While some pistachio processors are predicting this year’s crop will total 400 million to 450 million pounds, consultant and former grower Carl Fanucchi is weighing in with a bigger estimate — perhaps a 475 million, or even a 500-million-pound harvest.
“The crop looks good,” says the owner of Fanucchi Diversified Management, Inc., Bakersfield, Calif., which works with pistachio growers throughout Kern County. “Nut fill on mature trees is excellent, and nut size is larger than last year. Also, the number of blanks is a bit lower than normal, except for first-crop trees where blanks might be a little higher than the rest. That’s probably the result of not enough pollen in those young orchards.”
Based on the color of the nuts, good disease control and lack of staining, and other insect damage, he also sees excellent prospects for a top quality crop.
“Because of all the rain this season, growers with any kind of history of fungal problems have done a good job of spraying their trees to prevent any disease problems,” Fanucchi says. “The trees look good.”
Growers also included insecticides in their fungicide applications. As of mid-August, he hadn’t heard any reports of major insect damage in Kern County pistachio orchards, and doubted if he would for the balance of the season. As was the case last year, navel orangeworm numbers have been low this season. Stink bugs and leaf-footed plant bugs haven’t been a threat, either.
One reason may be the abundance of green vegetation along creek bottoms and other areas of the foothills due to this year’s wet weather, which encouraged the pests to stay outside of commercial orchards, Fanucchi says.
He anticipates that the cooler-than-usual temperatures this year will push the start of harvest back by about 7 to 10 days from normal. “Everyone seems to agree that the pistachios will be late — it’s just a matter of how much.”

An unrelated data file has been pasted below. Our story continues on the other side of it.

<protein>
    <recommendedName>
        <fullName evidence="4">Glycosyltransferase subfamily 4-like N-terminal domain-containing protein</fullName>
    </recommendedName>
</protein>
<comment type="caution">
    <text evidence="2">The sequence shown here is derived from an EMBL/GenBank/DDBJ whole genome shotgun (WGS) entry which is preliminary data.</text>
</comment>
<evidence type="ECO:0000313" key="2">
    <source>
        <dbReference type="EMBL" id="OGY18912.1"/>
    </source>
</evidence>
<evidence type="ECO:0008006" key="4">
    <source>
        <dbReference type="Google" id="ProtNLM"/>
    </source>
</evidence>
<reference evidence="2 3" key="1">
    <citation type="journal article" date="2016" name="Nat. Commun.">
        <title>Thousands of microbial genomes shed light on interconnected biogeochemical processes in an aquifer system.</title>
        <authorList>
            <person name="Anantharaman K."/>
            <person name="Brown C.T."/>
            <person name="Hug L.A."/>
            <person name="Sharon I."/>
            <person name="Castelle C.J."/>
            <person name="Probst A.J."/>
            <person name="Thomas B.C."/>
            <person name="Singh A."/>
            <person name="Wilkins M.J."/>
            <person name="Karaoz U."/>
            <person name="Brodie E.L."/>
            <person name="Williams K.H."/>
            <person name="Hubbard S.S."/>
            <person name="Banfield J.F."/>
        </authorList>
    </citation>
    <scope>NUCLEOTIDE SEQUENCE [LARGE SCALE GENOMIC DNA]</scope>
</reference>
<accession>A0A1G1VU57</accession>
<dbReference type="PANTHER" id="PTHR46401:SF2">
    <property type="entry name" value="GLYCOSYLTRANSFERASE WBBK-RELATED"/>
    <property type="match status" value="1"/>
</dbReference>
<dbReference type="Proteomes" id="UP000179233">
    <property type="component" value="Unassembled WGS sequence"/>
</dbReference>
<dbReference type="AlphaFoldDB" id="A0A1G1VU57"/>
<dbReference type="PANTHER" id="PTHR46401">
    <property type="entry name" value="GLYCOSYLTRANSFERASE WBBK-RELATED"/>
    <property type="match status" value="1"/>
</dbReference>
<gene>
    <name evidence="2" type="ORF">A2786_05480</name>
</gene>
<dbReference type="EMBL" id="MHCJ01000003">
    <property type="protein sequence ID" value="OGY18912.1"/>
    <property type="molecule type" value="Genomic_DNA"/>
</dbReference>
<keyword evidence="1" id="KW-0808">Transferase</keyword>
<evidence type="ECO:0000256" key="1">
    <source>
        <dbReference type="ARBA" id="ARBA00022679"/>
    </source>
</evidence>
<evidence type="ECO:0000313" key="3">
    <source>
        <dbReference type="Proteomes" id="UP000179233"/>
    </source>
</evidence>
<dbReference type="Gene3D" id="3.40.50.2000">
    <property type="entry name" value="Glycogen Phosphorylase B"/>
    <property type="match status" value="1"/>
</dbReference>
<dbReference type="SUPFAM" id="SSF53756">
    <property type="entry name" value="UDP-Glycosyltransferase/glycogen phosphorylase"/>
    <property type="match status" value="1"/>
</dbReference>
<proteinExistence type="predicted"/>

He uses a row of the early variety, Joley, in an old pistachio orchard to gauge maturity of the current crop. Joley, which matures about a week in advance of California’s predominate variety, Kerman, can be a good indicator of when the main harvest is likely to begin, he says. Typically, Fanucchi doesn’t see nuts on Joley trees starting to change color and soften until around Aug. 20.
“The fourth week of August will be the key,” he says. “If the Kerman crop is really late this year, we won’t see any signs of Joley maturity that week.”
More and more Kern County pistachio growers, particularly those with their own harvesting equipment, are shaking trees twice, harvesting the later-maturing nuts about 10 to 14 days after the first shake, Fanucchi says.
“The third generation of navel orangeworm doesn’t really get into the nuts in this area until mid- September or later,” he says. “If you can get the nuts off early, you can keep your trees almost completely free of the worms”
An early harvest helps protect the nuts from alternaria, a fungal disease that can be a major threat to growers in some areas of the San Joaquin Valley.
Fanucchi expects growers using a two-shake harvest will do the first shake three or four days after Labor Day. With his growers, earlier blocks of Kerman normally start maturing around Aug. 28.
“We probably won’t get going with our two-shake harvest until around Sept. 7-8. Guys doing a single-shake harvest will probably wait until around Sept.10-15, to get started.”